Reading serial data, put some calculations on it, it all is so easy with Arduino.

Until... You compare data from one sensor with others. Then you could have strange numbers.

Without a lot of pictures, I'll try to explain some of these, with a simple circuit: measuring temperatures with a LM35C.

## Step 1: LM 35: °C From MVolts.

LM 35 is probably the easiest thermometer-chip to use.

One +-line, one ground, one output. According to the data sheet, no need for extra components along the way.

True. If you use a DMM (digital multi meter).

From 0° C to 150°C, every degree the temperature rises, you will measure +10mV more on your DMM. At 20°C, you will measure 200mV (plus or minus a few milliVolts).

So easy, thousands read it from Arduino, so do I.

But then... When you monitor the temperature over the serial connecting with your pc, everything looks pretty ok. Use it with an external power supply, things pretty soon get weird.

It all comes to resolution...

## Step 2: Resolutions

Imagine you connect the LM35 to the above pictured analogue meter. You soon find out that it is not that easy to read the temperature.

The best you can tell that, for example, the temperature is somewhere between 20 and 22°C, when you check the scale. So our primary resolution would be "plus-minus 2°C"

Almost... You also have to look out if you are looking straight to the needle. If not, you could be some degrees off.

In the second and third image, you can see more... You have a mirror under the needle. If can't see the reflection of the needle, you look straight at it, that means, you see the right value.

So we can see a little better at our values.

Take the first meter again. If we could multiply our output by two, it means the meter wouldn't go from 0° to 100°, but from 0° to 50°. In that case, when we measure 20°C, the needle would show us around 40, maybe 42. Our resolution would now be "plus-minus 1°C". Thus more accurate.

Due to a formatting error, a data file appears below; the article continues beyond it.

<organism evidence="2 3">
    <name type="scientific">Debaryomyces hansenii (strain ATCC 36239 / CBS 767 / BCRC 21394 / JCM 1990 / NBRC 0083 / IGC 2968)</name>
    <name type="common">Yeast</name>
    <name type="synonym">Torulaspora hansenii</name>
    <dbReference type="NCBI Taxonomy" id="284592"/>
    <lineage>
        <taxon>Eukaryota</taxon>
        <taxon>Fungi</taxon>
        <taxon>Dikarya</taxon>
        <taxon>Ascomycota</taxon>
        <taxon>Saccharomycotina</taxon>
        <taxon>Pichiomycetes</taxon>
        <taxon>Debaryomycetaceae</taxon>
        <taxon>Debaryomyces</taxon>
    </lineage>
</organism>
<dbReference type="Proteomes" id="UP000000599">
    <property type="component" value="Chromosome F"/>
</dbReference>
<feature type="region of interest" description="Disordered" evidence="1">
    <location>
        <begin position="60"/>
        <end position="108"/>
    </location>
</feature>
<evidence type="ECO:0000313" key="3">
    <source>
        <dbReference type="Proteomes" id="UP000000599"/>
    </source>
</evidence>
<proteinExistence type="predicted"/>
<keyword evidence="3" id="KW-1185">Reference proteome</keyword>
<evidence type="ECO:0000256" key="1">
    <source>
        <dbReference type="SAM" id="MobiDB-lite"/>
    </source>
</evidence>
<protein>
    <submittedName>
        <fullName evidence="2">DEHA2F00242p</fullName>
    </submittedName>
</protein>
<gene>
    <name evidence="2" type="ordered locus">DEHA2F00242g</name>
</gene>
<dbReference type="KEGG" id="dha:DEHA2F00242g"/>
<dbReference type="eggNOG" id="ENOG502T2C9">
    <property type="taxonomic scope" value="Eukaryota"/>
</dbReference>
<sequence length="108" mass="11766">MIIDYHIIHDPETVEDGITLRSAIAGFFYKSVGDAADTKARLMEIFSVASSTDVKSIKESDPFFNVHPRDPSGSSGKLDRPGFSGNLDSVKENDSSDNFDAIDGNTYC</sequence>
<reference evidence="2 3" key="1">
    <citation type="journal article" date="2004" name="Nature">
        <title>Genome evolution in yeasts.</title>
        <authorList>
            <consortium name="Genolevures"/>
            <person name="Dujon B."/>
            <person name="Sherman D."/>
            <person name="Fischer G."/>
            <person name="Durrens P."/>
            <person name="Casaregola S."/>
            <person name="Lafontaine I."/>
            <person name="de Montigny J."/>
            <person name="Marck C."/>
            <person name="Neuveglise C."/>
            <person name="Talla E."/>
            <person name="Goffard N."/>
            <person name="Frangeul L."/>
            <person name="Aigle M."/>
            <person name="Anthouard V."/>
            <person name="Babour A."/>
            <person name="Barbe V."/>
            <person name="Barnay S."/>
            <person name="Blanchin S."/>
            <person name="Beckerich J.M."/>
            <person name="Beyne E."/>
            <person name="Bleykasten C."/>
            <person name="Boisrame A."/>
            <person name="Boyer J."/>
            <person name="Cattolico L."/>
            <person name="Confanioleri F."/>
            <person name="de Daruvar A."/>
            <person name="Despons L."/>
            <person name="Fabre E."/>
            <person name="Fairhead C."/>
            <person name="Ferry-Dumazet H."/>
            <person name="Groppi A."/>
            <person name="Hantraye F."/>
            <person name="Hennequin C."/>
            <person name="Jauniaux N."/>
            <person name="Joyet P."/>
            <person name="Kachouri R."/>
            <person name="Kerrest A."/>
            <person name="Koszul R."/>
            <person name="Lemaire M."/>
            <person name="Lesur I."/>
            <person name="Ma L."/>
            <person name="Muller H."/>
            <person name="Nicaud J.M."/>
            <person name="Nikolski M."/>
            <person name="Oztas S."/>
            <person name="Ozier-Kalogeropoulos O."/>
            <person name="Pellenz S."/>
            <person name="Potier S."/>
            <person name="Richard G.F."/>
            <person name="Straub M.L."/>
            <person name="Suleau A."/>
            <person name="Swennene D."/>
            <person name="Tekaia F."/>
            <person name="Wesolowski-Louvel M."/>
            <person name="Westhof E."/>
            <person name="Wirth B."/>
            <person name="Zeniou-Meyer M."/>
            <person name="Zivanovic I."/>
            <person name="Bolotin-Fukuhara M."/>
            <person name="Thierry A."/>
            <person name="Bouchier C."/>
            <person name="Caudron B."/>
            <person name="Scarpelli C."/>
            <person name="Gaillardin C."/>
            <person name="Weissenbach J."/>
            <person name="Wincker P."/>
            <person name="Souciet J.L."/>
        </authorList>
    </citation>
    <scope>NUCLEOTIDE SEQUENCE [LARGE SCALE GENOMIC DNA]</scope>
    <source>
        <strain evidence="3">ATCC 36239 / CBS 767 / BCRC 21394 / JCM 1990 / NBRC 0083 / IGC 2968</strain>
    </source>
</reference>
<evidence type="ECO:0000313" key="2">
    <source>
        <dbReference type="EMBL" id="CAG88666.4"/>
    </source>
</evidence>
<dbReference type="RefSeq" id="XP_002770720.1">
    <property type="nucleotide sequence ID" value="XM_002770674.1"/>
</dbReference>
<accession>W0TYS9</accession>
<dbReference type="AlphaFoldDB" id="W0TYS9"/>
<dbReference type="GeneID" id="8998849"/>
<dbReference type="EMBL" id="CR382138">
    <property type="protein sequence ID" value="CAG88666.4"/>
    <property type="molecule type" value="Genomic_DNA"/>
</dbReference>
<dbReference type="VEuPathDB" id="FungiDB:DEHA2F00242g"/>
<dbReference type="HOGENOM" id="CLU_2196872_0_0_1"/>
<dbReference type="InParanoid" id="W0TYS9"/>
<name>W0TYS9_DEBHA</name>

Let's see now how we can use that with Arduino.

## Step 3: Arduino and Temperature.

I found this nice fritzing thing on Google.

The way to connect a LM 35 and an Arduino, pretty straightforward.

Connect the output from the LM to an analogue input, and you can measure.

Measure what?

We know the Arduino has a maximum analogue input of 5V, and the it divides it in 1024 steps. A 10-bit resolution.

So every bit is about 5mV, even a little less. So our resolution would be 0.5°C.

It could easily been written like this:

float Temp2= (Temp/2);

Where Temp2 would pretty much give us the temperature.

But... We can get a better resolution.

With the use of AnalogReference, we can put the resolution higher, that is, we can get more bits from a reading. In the UNO, we can use "AnalogReference(INTERNAL)", we get 1024 chunks from 0V tot 1.1V. Pretty amazing, doing so will get our resolution, our measuring almost 5times better. Every bit would be about 1mV.

Perfect, unless...

Unless we use more analogue inputs. AnalogReference works on all the analogue inputs at once...

## Step 4: Amplify It...

The next problem I stumbled upon, I use a lot of analogue inputs, most go to 5V, so I can't use the AnalogReference.

But I wanted to have some pretty accurate temperature-reading.